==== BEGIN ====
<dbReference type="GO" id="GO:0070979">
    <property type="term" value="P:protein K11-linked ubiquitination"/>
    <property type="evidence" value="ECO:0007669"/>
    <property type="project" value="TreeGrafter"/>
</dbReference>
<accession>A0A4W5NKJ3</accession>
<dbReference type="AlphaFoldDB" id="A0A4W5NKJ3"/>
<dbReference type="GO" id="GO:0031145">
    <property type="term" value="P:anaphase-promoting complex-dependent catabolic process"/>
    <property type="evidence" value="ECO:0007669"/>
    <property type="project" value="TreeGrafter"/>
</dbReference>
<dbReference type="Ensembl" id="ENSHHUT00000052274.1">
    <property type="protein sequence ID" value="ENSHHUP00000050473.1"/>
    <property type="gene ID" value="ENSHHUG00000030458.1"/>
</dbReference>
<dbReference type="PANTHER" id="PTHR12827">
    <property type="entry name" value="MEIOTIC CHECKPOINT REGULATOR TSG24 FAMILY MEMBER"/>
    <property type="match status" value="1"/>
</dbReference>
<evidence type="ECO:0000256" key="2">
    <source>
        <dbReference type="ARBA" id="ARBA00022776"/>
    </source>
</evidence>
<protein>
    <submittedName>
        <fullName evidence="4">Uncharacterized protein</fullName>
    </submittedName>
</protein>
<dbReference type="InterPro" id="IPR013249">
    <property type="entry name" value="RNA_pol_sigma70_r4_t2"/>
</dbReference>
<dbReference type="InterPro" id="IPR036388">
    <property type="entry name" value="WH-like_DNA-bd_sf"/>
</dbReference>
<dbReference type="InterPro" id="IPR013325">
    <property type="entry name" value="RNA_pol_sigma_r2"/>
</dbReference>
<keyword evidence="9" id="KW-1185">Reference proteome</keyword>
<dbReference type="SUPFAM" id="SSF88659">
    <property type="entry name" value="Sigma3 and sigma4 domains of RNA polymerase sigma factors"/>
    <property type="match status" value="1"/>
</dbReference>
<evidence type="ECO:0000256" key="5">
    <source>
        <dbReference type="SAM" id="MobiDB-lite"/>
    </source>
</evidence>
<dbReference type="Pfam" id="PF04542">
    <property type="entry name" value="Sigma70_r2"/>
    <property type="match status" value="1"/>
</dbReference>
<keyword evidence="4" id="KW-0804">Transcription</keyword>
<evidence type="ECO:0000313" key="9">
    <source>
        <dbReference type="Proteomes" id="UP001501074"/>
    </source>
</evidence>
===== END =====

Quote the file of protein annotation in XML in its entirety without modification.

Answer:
<dbReference type="GO" id="GO:0070979">
    <property type="term" value="P:protein K11-linked ubiquitination"/>
    <property type="evidence" value="ECO:0007669"/>
    <property type="project" value="TreeGrafter"/>
</dbReference>
<accession>A0A4W5NKJ3</accession>
<dbReference type="AlphaFoldDB" id="A0A4W5NKJ3"/>
<dbReference type="GO" id="GO:0031145">
    <property type="term" value="P:anaphase-promoting complex-dependent catabolic process"/>
    <property type="evidence" value="ECO:0007669"/>
    <property type="project" value="TreeGrafter"/>
</dbReference>
<dbReference type="Ensembl" id="ENSHHUT00000052274.1">
    <property type="protein sequence ID" value="ENSHHUP00000050473.1"/>
    <property type="gene ID" value="ENSHHUG00000030458.1"/>
</dbReference>
<dbReference type="PANTHER" id="PTHR12827">
    <property type="entry name" value="MEIOTIC CHECKPOINT REGULATOR TSG24 FAMILY MEMBER"/>
    <property type="match status" value="1"/>
</dbReference>
<evidence type="ECO:0000256" key="2">
    <source>
        <dbReference type="ARBA" id="ARBA00022776"/>
    </source>
</evidence>
<protein>
    <submittedName>
        <fullName evidence="4">Uncharacterized protein</fullName>
    </submittedName>
</protein>
<dbReference type="InterPro" id="IPR013249">
    <property type="entry name" value="RNA_pol_sigma70_r4_t2"/>
</dbReference>
<dbReference type="InterPro" id="IPR036388">
    <property type="entry name" value="WH-like_DNA-bd_sf"/>
</dbReference>
<dbReference type="InterPro" id="IPR013325">
    <property type="entry name" value="RNA_pol_sigma_r2"/>
</dbReference>
<keyword evidence="9" id="KW-1185">Reference proteome</keyword>
<dbReference type="SUPFAM" id="SSF88659">
    <property type="entry name" value="Sigma3 and sigma4 domains of RNA polymerase sigma factors"/>
    <property type="match status" value="1"/>
</dbReference>
<evidence type="ECO:0000256" key="5">
    <source>
        <dbReference type="SAM" id="MobiDB-lite"/>
    </source>
</evidence>
<dbReference type="Pfam" id="PF04542">
    <property type="entry name" value="Sigma70_r2"/>
    <property type="match status" value="1"/>
</dbReference>
<keyword evidence="4" id="KW-0804">Transcription</keyword>
<evidence type="ECO:0000313" key="9">
    <source>
        <dbReference type="Proteomes" id="UP001501074"/>
    </source>
</evidence>